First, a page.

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Microgravity students make STEM Service-Learning a Priority

Boise State University students make a difference in our community and will represent Boise State University on the national stage.

Dr. Elisa Barney Smith, Barbara Morgan, and Dr. Julia Oxford are guiding ENGR 475 Microgravity University students on a yearlong journey, as students propose, design, fabricate, fly, and evaluate a reduced gravity experiment for NASA’s Reduced Gravity Educational Flight Program. Their chosen topic must align with NASA’s priorities for future research, outlined in NASA’s Strategic Knowledge Gap (SKG) and Critical Technology Developments (CTD) documents. Like research proposals for the National Science Foundation, an important aspect of their research proposal is their outreach plan.

student running science table at conventionstudent showing kid an experiment at convention

In December, the team learned that they had been chosen by NASA to conduct their research on “Gravitational Effects of Cerebrospinal Fluid Pressure and Flow in an Anatomically Representative Model,” at Johnson Space Center. Their flight day is set for June, so there is much to do. This spring semester the students will not only get their experiment ready, complete supporting documentation, and fabricate the physical model used in their experiment; they will be out in the community conducting service-learning. Students in ENGR 475 have developed STEM service-learning opportunities with several community partners throughout the Treasure Valley. Their first service-learning event involved area elementary teachers in a workshop focused on connecting science and engineering to the Common Core State Standards.

students posing in a classroom

In their most recent outreach event, they participated in the STEM Exploration Day at Boise State University. This opportunity engaged these undergraduates in educating the public about their microgravity research and providing opportunities for children and adults to engage with Toys in Space microgravity experiments, and in constructing and launching Stomp Rockets. Additional upcoming outreach activities include: a STEM day with the Girl Scouts, a Mini-Microgravity University Competition at a local elementary school, and a STEM day with young mothers and toddlers at Marian Pritchett School.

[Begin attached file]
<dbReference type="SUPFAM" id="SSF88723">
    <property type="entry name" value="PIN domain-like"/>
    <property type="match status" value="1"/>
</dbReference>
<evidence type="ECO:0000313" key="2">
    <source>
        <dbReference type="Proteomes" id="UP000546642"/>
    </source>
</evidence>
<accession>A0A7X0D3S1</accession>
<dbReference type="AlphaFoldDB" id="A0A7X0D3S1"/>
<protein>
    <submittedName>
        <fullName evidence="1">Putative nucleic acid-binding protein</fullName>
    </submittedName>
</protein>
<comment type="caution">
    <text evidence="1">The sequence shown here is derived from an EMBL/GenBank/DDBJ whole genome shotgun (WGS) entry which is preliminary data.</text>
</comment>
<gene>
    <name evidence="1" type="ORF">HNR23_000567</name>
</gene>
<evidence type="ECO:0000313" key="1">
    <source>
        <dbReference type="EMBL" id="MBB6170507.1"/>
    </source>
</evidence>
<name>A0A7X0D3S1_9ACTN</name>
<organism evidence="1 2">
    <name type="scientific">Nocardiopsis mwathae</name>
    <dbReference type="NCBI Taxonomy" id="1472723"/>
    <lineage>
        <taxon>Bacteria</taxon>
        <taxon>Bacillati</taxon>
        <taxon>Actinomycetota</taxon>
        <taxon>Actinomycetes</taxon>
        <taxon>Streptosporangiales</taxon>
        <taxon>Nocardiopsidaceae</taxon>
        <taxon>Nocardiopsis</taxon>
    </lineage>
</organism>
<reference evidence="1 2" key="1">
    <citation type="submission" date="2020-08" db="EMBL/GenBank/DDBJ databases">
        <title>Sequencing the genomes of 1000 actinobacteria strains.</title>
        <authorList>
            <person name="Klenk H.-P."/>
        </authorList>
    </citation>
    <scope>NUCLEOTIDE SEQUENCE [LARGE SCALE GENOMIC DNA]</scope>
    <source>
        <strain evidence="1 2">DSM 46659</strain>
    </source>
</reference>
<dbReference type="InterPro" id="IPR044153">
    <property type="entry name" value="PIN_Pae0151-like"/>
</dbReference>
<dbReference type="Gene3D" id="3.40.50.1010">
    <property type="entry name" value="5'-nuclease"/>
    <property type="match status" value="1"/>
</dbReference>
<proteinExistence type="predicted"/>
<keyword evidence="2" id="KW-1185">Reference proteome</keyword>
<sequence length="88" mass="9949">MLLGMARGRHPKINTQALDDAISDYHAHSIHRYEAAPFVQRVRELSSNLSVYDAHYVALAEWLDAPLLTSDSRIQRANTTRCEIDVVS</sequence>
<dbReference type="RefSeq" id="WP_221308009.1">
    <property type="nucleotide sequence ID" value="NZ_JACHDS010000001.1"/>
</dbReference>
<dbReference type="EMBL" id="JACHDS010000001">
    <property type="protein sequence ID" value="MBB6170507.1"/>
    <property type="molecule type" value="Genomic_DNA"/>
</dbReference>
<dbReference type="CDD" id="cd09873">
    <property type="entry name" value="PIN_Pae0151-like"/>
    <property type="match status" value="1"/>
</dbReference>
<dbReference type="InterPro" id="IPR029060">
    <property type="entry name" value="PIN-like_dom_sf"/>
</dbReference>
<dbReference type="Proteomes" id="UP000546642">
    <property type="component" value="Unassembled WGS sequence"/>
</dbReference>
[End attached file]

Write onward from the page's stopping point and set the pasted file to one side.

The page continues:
student showing kid the science behind a spinning topstudent showing kid the science behind how a fish swims

This semester is going to be busy as these students carry full academic loads, in addition to their reduced gravity research project. The students are enjoying engaging with the community and have found their experience rewarding on many levels. They will represent Boise State University as one of only 18 university teams selected to participate in NASA’s Reduced Gravity Education Flight Program. These students from Boise State University will conduct research alongside NASA researchers and students from Purdue University, Stanford University, and Texas A & M University, to name a few.

student helping a kid build a rocket

To learn more about these students’ academic journey, please visit the Boise State University Microgravity Research Team’s website at http://bsumicrogravityteam2014.blogspot.com/

– Jill K. Hettinger, Boise State University Service-Learning

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